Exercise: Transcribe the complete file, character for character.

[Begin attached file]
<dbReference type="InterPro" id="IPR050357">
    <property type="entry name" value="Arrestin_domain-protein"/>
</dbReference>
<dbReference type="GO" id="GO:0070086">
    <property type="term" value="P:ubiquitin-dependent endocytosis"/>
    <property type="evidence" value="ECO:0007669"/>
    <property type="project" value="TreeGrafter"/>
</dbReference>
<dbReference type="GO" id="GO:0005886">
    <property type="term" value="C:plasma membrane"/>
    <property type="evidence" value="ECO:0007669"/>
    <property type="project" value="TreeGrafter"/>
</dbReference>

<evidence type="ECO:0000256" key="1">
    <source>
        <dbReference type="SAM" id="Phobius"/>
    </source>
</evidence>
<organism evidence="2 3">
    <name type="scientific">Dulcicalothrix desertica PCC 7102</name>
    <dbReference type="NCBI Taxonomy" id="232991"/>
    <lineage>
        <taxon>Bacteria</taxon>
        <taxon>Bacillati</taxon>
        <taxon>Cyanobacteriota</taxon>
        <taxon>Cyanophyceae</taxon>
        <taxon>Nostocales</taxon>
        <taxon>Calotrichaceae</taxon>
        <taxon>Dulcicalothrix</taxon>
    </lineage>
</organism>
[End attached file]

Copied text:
<dbReference type="InterPro" id="IPR050357">
    <property type="entry name" value="Arrestin_domain-protein"/>
</dbReference>
<dbReference type="GO" id="GO:0070086">
    <property type="term" value="P:ubiquitin-dependent endocytosis"/>
    <property type="evidence" value="ECO:0007669"/>
    <property type="project" value="TreeGrafter"/>
</dbReference>
<dbReference type="GO" id="GO:0005886">
    <property type="term" value="C:plasma membrane"/>
    <property type="evidence" value="ECO:0007669"/>
    <property type="project" value="TreeGrafter"/>
</dbReference>

<evidence type="ECO:0000256" key="1">
    <source>
        <dbReference type="SAM" id="Phobius"/>
    </source>
</evidence>
<organism evidence="2 3">
    <name type="scientific">Dulcicalothrix desertica PCC 7102</name>
    <dbReference type="NCBI Taxonomy" id="232991"/>
    <lineage>
        <taxon>Bacteria</taxon>
        <taxon>Bacillati</taxon>
        <taxon>Cyanobacteriota</taxon>
        <taxon>Cyanophyceae</taxon>
        <taxon>Nostocales</taxon>
        <taxon>Calotrichaceae</taxon>
        <taxon>Dulcicalothrix</taxon>
    </lineage>
</organism>